After dinner with Mila, I met another student at a sidrería (literally, a cider bar) where I was able to try the natural cider, the customary drink of the Asturias region. Sidra is definitely an acquired taste.  As we all quickly learned, it is about more than its flavor or the alcoholic consumption. It is a beverage that brings friends, family and even strangers together for a shared social experience. The next day I had my first tostada and mermelada with café con leche at Mila’s café and was energized for the placement test I took later that morning. After taking our placement tests, we went to the Cathedral to meet Professor Reeds so that he could take us on a tour of Oviedo. Through his tour we could all sense the passion he has for Oviedo.  Professor Reeds passed on an abundance of information about the city.  It was especially interesting to learn parts of their history which linked them to events of the Spanish Civil war; a past many outsiders know little about.  We were introduced to areas where we could shop, La Gascona, and a row of sidrerías.  After the tour many of us returned to the row of sidrerías to enjoy sidra as a group.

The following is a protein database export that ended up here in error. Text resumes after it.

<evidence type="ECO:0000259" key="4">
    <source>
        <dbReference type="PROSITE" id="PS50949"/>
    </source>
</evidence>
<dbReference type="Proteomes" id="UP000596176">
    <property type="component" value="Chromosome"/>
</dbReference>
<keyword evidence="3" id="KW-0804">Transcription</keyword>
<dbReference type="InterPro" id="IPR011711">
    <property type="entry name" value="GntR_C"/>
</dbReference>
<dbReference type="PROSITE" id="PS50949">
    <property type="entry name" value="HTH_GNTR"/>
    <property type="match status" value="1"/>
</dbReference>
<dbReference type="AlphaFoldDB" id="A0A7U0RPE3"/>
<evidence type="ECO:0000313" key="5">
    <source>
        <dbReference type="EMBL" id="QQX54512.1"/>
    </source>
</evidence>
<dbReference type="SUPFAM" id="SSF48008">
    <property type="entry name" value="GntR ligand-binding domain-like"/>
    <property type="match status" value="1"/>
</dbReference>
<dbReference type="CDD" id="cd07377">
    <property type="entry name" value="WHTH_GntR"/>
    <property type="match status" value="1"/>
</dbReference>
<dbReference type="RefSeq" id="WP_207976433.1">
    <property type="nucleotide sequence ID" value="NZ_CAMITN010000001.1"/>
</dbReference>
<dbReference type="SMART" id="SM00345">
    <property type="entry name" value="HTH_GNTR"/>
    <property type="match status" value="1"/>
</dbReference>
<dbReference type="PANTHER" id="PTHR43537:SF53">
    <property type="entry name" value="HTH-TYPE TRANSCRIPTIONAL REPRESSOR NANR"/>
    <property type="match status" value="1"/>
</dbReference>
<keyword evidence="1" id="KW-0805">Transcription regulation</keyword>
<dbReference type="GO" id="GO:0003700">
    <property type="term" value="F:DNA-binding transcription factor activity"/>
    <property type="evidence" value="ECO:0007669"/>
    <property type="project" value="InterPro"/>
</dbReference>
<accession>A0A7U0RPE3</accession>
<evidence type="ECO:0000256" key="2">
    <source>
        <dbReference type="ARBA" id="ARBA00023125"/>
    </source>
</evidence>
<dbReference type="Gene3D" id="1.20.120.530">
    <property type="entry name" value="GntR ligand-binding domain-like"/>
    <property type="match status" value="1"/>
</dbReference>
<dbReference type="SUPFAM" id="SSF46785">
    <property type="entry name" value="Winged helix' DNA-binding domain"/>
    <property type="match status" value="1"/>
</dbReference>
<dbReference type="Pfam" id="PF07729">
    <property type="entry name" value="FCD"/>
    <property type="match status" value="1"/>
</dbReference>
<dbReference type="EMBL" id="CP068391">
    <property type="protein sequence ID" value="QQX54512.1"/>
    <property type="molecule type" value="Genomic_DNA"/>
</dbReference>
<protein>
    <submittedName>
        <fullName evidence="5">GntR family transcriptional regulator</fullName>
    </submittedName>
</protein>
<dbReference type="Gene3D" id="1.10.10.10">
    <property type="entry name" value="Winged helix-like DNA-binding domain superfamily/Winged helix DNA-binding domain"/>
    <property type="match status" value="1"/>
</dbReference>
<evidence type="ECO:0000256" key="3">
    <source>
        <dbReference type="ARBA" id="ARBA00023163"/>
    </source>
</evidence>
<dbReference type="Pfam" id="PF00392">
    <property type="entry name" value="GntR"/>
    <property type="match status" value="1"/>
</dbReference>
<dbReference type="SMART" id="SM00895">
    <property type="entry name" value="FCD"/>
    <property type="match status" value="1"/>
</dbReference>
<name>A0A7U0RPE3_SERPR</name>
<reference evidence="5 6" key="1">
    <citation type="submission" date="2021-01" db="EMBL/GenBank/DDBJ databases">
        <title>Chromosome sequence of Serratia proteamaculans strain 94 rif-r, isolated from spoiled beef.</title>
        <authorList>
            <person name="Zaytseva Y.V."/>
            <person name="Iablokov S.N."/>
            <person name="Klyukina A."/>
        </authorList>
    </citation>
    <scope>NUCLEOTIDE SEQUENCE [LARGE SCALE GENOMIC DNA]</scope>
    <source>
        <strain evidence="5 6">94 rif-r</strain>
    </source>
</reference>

Oviedo and the Asturias region are perfect for learning Spanish and immerse yourself in the culture as it is not often that you find someone who speaks English.  Victor Coto, my amazing Advanced Spanish professor was full of impressive worldly knowledge.  Inside the classroom we were required to speak only in Spanish.  I found this instructional format helpful as the morning lessons were divided between work on grammar and context for two hours; we participated in various activities and listened to lectures, always in Spanish.  Victor, in particular, and the other University of Oviedo professors were extremely patient and always found a way to demonstrate the topics of the lessons without resorting to English.  The second half of the day, I spent the first two weeks taking a literature course and my last two weeks taking a history course – both were also very good experiences.  I had become accustomed to Spanish instruction being primarily focused on studying about Spanish language.  These classes allowed me to see how well I could actually apply my Spanish knowledge.  Like the morning classes, they were only conducted in Spanish. I think my literature and history teachers knew very little English, which I found to be beneficial as even when speaking to them outside of the classroom we would only converse in Spanish.